To read more about Santa’s friends please check out:

Santa’s Newest Friends – July 8 2019
Wiggle and Waddle Meet Polar Pete – July 15, 2019
A Visit From Jack Frost – January 20, 2020
The Lost Elves – February 3, 2020
Homesick Penguins – June 8, 2020
Nippy Falls Apart – March 8, 2021
Wiggle and Waddle Go Home – May 31, 2021
Missing Friends – July 1, 2022
Polar Pete’s New Friend – April 15, 2023
Polar Pete’s Tail – September 16, 2023

Find Cincy Santa (@CincySanta) on:

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Photo by the Daily Mail

Christmas Presents

I sat in front of our fireplace after dinner and stared at the flames. Things had gone well enough for Christmas 2023, but something still bothered me.

I heard Ms. Claus enter. “Thought you might like a hot cup of cocoa and a cookie for dessert,” she whispered and gave me a quick kiss on my cheek.

“You know me too well,” I responded as Anya settled into her chair with tea and a cookie.

“It’s nice to sit down and enjoy a fire together for a change,” she said. “It gives us a chance to talk about Christmas and what you noticed this year about the children.”

“I was just thinking about that.” I turned to face Anya and nodded my head. “Remember when I started doing this and gave children clothes, shoes, food, and sometimes a wooden toy? They were so happy.”

Anya sipped her tea and smiled. “That’s what they needed in those days.”

“Yes, it was, and they were thankful for what they received. Today it’s different.”

“What do you mean?” my wife asked as she shifted to better see my face.

I leaned my head back and thought for a minute before responding. “Well for one it’s not about what they need anymore. It’s all about what they want, and many of them want a lot!”

“That doesn’t sound too unusual. Children seem to want more these days, but most understand that they won’t get everything they ordered. So, what’s really bothering you?” Anya patted my hand and gave me a quizzical look.

“Yes, I agree, but when children rattle off a list of things like iPhones, televisions, refrigerators for their rooms, and dirt bikes I wonder if they have forgotten that giving not just receiving is also important.”

“Now wait a minute. There’s nothing wrong with a dirt bike,” Anya said. “It still gets kids outside using their energy to peddle their way through the outdoors.”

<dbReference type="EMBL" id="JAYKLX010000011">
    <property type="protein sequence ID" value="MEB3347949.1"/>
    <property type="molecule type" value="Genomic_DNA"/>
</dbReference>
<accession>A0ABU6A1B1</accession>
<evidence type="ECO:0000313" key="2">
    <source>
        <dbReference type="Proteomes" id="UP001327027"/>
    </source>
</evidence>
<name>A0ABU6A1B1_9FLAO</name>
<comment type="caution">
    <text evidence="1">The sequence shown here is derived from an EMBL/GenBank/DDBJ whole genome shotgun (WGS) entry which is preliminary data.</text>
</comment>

“They are not asking for the trail bikes we make. They want the motorized ones!” I exclaimed. “And can you believe, girls as young as five are asking for make-up and skin care.”

“That does seem a bit young to be concerned about such things.”

“I feel like they are more interested in growing up than just enjoying their childhood.”

I watched my wife settle back in her chair with a look of concern. “Santa, I’m sure not all children are asking for those things.”

“No, you’re right. Most are very practical. They ask for just a couple of things for themselves. I even had more children asking for things for others this year than I ever had. One little girl said she had everything she wanted. Then she told me to give her gifts to someone who really needed them. Finally, she thanked me for what I do! Imagine that.”

“See, Santa, all is not lost if children are putting other’s needs over theirs.” Anya took my hand in hers and gave it a little squeeze. “Now tell me, what was the most memorable moment for you this year?”

I didn’t hesitate to answer. “My visit with five-year-old Vaughn.”

“When? Where? You never said anything about it.”

“I know. Never had time till now. You’ll love this one. After laying out all the presents, I sat down to admire the tree and have one of their delicious-looking snickerdoodles. Suddenly, I heard a little voice by my left elbow say, ‘Hi Santa’. I looked over and saw Vaughn with a big grin on his face.”

“Well, all I could do was laugh. Then he giggled and grabbed a snickerdoodle. ‘Mama says that out of all the cookies we put out, you always eat these. They’re my favorite too.”

I sat him on my lap, and we ate our cookies. When finished, he ran over to the tree and grabbed a small package. ‘I have been waiting all year to give this to you,’ he explained, so we opened it together.”

Anya clapped her hands in excitement. “Bet you didn’t see that coming?”

“No, I didn’t. Made me happy. Inside was a Turtle Dove and an empty space for another one. I looked up and asked him where the other dove was. Told me it was in his room. ‘Now we can be friends forever,’ he whispered.”

“I had to think a minute and then remembered his mom telling me that Home Alone 2 was his favorite movie. He especially liked when the toymaker in the movie gave Kevin two Turtle Doves and explained that as long as each had a turtle dove, they would be friends forever.”

“How Sweet! I’m sure you were touched,” Anya said as I readjusted my glasses to wipe away the tears creeping into the corners of my eyes.

I nodded and took a deep breath. “Have my dove on the desk in my office. Every time I look at it, I think about Vaughn and all the children who have such big hearts.”

“Well Santa,” Ms. Claus began as she stood and leaned over to give me a hug, “I think we can say that this Christmas has shown you that there is much hope for the future when these gracious children grow into adults.”

Notes From Santa

I hope you enjoyed today’s story. Stories are posted on the 1st and 3rd Saturday of each month, except December. Santa’s next story will be posted on Saturday February 3, 2024.  If you have any comments or if there is something you would like me to tell you about, please feel free to leave me a comment. Until the next time . . .

To read another story about presents at Christmas, check out:

The Art of Giving – January 13, 2020

Find Cincy Santa (@CincySanta) on:

Facebook – Instagram – Threads X-Twitter 

Delivery Problems

“What do you mean the sleigh is not ready?” I demanded. “Tomorrow is January 7th, and the children in the 18 countries who celebrate Christmas based on the Orthodox calendar are expecting me.”